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Why is sleep tracking being emphasized by makers of fitness wearables?

Sleeping woman with wearable

Why is sleep tracking being emphasized by makers of fitness wearables?

Dr. Anthony Warren
| 2021-04-19 | 2 min read

The reason is simple really. Now that there has been much research on the need for good quality sleep of sufficient duration, the use of wearables such as Fitbit Versa2, WithingSleep, Oura Ring and AppleWatch are enabling everybody to become more aware of their sleep patterns.

Indeed it seems a day doesn’t go by without more bad news regarding the dangers of insufficient sleep and sleep apnea. I’m sorry to say that the data are now so compelling that it really is time to take a serious look at sleep behavior.

Let’s start with a large study by a team at the China Medical University in Shenyang. They reviewed the health records of 160,000 sleep-deprived individuals and found that they had a 30% higher risk for cardiovascular and stroke events and also an increase in the risk of acute myocardial infarction, coronary heart disease and heart failure. Breaking the data down into three different sleep problems the results showed that difficulty falling sleep, difficulty maintaining sleep, or having interrupted sleep were associated with 27 percent, 11 percent, and 18 percent higher risks of cardiovascular and stroke events, respectively.

Turning to another major health problem, type-II diabetes which affects 1 in 8 of US adults. Research shows that the existence of sleep apnea in diabetics creates insulin resistance that is independent from any obesity. Further, the more severe the sleep apnea, the greater this resistance. There is indeed an overall statistical correlation of at least 15% between diabetes and sleep apnea according to a study of 100 Brazilian apnea sufferers published by a team at the medical school in Sao Paolo. Thus it makes sense that treatment for diabetes is done in combination with testing and possible treatment for sleep apnea for best overall results.

And there seems to be a link between Sleep Apnea and early aging. A study of 434 men and women in their sixties carried out at University College, London, showed a direct link between insufficient sleep and accelerated deterioration of specific DNA components, called telomeres, known to be closely associated with aging. Men reporting sleep duration of 5 hours or less had shorter telomeres, independent of age, body mass index, smoking, educational attainment, current employment, and depression. Interestingly the same deterioration was not seen in women.

To add to the bad news, there is growing evidence that brain damage leading to an early onset of dementia can be caused by sleep apnea.

And don’t convince yourself that your sleep problems are only minor so you are OK. Self-denial can be dangerous. A study at the Hershey Medical Center in Pennsylvania analyzed the medical records of over 1700 adults. The data showed that even mild sleep apnea may increase the risk of hypertension leading to cardiovascular disease by four times and moderate sleep apnea may increase the risk of diabetes by almost 3 times.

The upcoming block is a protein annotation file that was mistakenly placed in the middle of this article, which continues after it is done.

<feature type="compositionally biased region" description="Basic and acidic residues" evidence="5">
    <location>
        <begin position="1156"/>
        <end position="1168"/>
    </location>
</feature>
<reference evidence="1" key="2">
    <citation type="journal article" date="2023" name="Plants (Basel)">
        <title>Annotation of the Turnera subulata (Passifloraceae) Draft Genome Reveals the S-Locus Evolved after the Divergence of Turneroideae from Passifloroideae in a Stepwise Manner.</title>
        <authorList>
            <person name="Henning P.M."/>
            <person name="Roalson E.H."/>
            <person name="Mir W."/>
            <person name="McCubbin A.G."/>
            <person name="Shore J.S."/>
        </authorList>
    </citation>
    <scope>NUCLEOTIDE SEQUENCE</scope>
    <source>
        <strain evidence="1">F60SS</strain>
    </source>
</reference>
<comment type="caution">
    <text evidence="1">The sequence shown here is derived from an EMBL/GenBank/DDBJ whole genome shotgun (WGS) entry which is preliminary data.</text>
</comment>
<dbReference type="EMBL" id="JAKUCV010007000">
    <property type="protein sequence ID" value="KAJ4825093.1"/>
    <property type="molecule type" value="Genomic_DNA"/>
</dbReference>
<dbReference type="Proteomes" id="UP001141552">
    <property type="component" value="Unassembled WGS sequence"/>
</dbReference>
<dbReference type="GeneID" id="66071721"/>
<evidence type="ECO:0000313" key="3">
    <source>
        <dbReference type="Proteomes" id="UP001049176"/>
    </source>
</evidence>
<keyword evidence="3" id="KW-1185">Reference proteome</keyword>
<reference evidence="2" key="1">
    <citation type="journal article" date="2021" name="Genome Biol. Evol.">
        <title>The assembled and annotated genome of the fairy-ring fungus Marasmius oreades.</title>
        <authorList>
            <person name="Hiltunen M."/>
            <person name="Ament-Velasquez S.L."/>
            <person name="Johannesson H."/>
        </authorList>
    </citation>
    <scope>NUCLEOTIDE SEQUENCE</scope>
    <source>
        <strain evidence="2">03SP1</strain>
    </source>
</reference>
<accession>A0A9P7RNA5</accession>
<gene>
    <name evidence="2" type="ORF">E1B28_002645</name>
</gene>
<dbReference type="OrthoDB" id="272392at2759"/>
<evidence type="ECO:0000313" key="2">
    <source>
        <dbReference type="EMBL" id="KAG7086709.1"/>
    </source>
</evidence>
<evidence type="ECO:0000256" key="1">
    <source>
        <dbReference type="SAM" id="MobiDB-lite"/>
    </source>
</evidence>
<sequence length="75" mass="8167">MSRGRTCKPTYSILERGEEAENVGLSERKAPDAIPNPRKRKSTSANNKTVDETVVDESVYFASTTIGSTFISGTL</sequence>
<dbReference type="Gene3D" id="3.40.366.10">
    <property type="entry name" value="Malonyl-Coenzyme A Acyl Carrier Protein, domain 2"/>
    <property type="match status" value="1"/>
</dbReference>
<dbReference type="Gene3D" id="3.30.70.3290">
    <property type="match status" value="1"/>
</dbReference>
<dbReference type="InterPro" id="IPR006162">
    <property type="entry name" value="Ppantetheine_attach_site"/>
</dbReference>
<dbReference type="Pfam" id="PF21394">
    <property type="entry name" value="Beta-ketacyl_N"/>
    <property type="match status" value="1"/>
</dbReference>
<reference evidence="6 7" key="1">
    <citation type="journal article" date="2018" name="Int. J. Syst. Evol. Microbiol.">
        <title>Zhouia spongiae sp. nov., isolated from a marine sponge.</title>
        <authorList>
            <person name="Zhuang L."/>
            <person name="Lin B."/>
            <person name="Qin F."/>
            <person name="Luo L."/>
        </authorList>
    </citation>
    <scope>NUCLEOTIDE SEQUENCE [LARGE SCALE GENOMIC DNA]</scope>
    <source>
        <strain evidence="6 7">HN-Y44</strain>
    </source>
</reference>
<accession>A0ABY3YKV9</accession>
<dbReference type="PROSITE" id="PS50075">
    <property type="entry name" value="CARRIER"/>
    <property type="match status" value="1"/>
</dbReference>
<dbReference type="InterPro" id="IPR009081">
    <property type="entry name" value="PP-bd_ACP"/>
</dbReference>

The implications are clear: early detection and intervention are needed to prevent future chronic diseases. Those suffering from even early stages of chronic snoring and sleep disturbed breathing should be aware of these risks. Heart disease, stroke, diabetes, dementia, and a shorter life are not attractive options.

The issue is so important, you will continue to see an increase in the use of wearables monitoring sleep, including the detection of harmful breathing patterns and maybe even ways to improve your sleep too**.

However, there is one caveat. These trackers may actually be damaging sleep patterns rather than helping. Research at the Rush Medical Center in Chicago*, reported in the Journal of Sleep Medicine, cautioned the use of sleep monitoring wearables for two reasons. First, despite their inherent inaccuracy, users believed their data above that of professional sleep monitors; even when they were experiencing good sleep, they would believe that they were not, if the wearable said so. Second, the suspect data actually caused anxiety which can make it more difficult to get a good night’s sleep rather than less. As Francis Bacon warned in the sixteenth century we might perhaps take note that the "remedy is worse than the disease."

Nevertheless, despite these possible shortcomings, good sleep is so important that you will continue to see an increase of use of wearables monitoring sleep, including the detection of disturbed breathing patterns and maybe even ways to improve your sleep too.

References

* Orthosomnia: “Are Some Patients Taking the Quantified Self Too Far?” K. Glazer Baron et.al. Feb. 2017, https://jcsm.aasm.org/doi/10.5664/jcsm.6472

** “How are Consumer Sleep Technology Data Being Used to Deliver Behavioral Sleep Medicine Interventions? A Systematic Review” K. Glazer Baron et.al. Mar. 2021. https://www.tandfonline.com/doi/full/10.1080/15402002.2021.1898397



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